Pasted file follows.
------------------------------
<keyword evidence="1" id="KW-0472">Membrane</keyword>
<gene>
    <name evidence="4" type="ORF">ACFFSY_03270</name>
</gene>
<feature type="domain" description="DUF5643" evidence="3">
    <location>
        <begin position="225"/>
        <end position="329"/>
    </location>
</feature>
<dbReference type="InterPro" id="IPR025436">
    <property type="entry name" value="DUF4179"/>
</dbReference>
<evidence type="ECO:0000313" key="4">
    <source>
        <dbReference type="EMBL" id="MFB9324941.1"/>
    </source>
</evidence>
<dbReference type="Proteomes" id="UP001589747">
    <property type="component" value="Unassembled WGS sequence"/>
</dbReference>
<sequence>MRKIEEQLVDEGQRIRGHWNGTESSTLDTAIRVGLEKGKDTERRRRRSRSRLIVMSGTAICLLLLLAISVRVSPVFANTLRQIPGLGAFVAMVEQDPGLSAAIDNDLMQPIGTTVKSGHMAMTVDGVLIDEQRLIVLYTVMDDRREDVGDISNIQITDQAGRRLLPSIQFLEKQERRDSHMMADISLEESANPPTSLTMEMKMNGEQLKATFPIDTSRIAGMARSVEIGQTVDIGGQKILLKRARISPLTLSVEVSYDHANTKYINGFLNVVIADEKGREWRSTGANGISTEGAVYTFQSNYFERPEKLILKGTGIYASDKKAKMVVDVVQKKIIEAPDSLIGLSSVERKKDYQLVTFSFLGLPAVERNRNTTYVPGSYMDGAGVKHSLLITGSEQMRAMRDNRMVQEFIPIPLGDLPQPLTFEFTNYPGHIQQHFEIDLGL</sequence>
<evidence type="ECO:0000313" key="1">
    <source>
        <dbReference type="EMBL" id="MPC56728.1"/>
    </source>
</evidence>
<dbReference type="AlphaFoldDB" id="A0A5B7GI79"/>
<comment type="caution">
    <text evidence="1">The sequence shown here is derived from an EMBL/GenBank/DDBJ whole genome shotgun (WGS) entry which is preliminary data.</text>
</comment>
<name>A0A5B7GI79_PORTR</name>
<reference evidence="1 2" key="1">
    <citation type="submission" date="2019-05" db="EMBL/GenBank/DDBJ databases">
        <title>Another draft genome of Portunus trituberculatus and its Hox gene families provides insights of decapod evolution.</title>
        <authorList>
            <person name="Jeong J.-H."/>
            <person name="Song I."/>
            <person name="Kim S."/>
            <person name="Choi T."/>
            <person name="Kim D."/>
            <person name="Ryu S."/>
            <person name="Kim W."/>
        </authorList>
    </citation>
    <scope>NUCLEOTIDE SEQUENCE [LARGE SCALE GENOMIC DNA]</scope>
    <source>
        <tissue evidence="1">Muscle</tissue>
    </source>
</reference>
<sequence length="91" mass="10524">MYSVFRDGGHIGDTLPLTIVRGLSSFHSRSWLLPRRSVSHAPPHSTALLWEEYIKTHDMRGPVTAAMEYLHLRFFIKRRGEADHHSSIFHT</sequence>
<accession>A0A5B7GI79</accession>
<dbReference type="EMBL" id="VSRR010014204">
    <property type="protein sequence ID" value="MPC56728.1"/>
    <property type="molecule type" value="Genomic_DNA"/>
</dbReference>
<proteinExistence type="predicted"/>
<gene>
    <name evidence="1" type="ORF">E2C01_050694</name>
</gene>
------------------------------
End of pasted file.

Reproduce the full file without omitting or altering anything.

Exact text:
<keyword evidence="1" id="KW-0472">Membrane</keyword>
<gene>
    <name evidence="4" type="ORF">ACFFSY_03270</name>
</gene>
<feature type="domain" description="DUF5643" evidence="3">
    <location>
        <begin position="225"/>
        <end position="329"/>
    </location>
</feature>
<dbReference type="InterPro" id="IPR025436">
    <property type="entry name" value="DUF4179"/>
</dbReference>
<evidence type="ECO:0000313" key="4">
    <source>
        <dbReference type="EMBL" id="MFB9324941.1"/>
    </source>
</evidence>
<dbReference type="Proteomes" id="UP001589747">
    <property type="component" value="Unassembled WGS sequence"/>
</dbReference>
<sequence>MRKIEEQLVDEGQRIRGHWNGTESSTLDTAIRVGLEKGKDTERRRRRSRSRLIVMSGTAICLLLLLAISVRVSPVFANTLRQIPGLGAFVAMVEQDPGLSAAIDNDLMQPIGTTVKSGHMAMTVDGVLIDEQRLIVLYTVMDDRREDVGDISNIQITDQAGRRLLPSIQFLEKQERRDSHMMADISLEESANPPTSLTMEMKMNGEQLKATFPIDTSRIAGMARSVEIGQTVDIGGQKILLKRARISPLTLSVEVSYDHANTKYINGFLNVVIADEKGREWRSTGANGISTEGAVYTFQSNYFERPEKLILKGTGIYASDKKAKMVVDVVQKKIIEAPDSLIGLSSVERKKDYQLVTFSFLGLPAVERNRNTTYVPGSYMDGAGVKHSLLITGSEQMRAMRDNRMVQEFIPIPLGDLPQPLTFEFTNYPGHIQQHFEIDLGL</sequence>
<evidence type="ECO:0000313" key="1">
    <source>
        <dbReference type="EMBL" id="MPC56728.1"/>
    </source>
</evidence>
<dbReference type="AlphaFoldDB" id="A0A5B7GI79"/>
<comment type="caution">
    <text evidence="1">The sequence shown here is derived from an EMBL/GenBank/DDBJ whole genome shotgun (WGS) entry which is preliminary data.</text>
</comment>
<name>A0A5B7GI79_PORTR</name>
<reference evidence="1 2" key="1">
    <citation type="submission" date="2019-05" db="EMBL/GenBank/DDBJ databases">
        <title>Another draft genome of Portunus trituberculatus and its Hox gene families provides insights of decapod evolution.</title>
        <authorList>
            <person name="Jeong J.-H."/>
            <person name="Song I."/>
            <person name="Kim S."/>
            <person name="Choi T."/>
            <person name="Kim D."/>
            <person name="Ryu S."/>
            <person name="Kim W."/>
        </authorList>
    </citation>
    <scope>NUCLEOTIDE SEQUENCE [LARGE SCALE GENOMIC DNA]</scope>
    <source>
        <tissue evidence="1">Muscle</tissue>
    </source>
</reference>
<sequence length="91" mass="10524">MYSVFRDGGHIGDTLPLTIVRGLSSFHSRSWLLPRRSVSHAPPHSTALLWEEYIKTHDMRGPVTAAMEYLHLRFFIKRRGEADHHSSIFHT</sequence>
<accession>A0A5B7GI79</accession>
<dbReference type="EMBL" id="VSRR010014204">
    <property type="protein sequence ID" value="MPC56728.1"/>
    <property type="molecule type" value="Genomic_DNA"/>
</dbReference>
<proteinExistence type="predicted"/>
<gene>
    <name evidence="1" type="ORF">E2C01_050694</name>
</gene>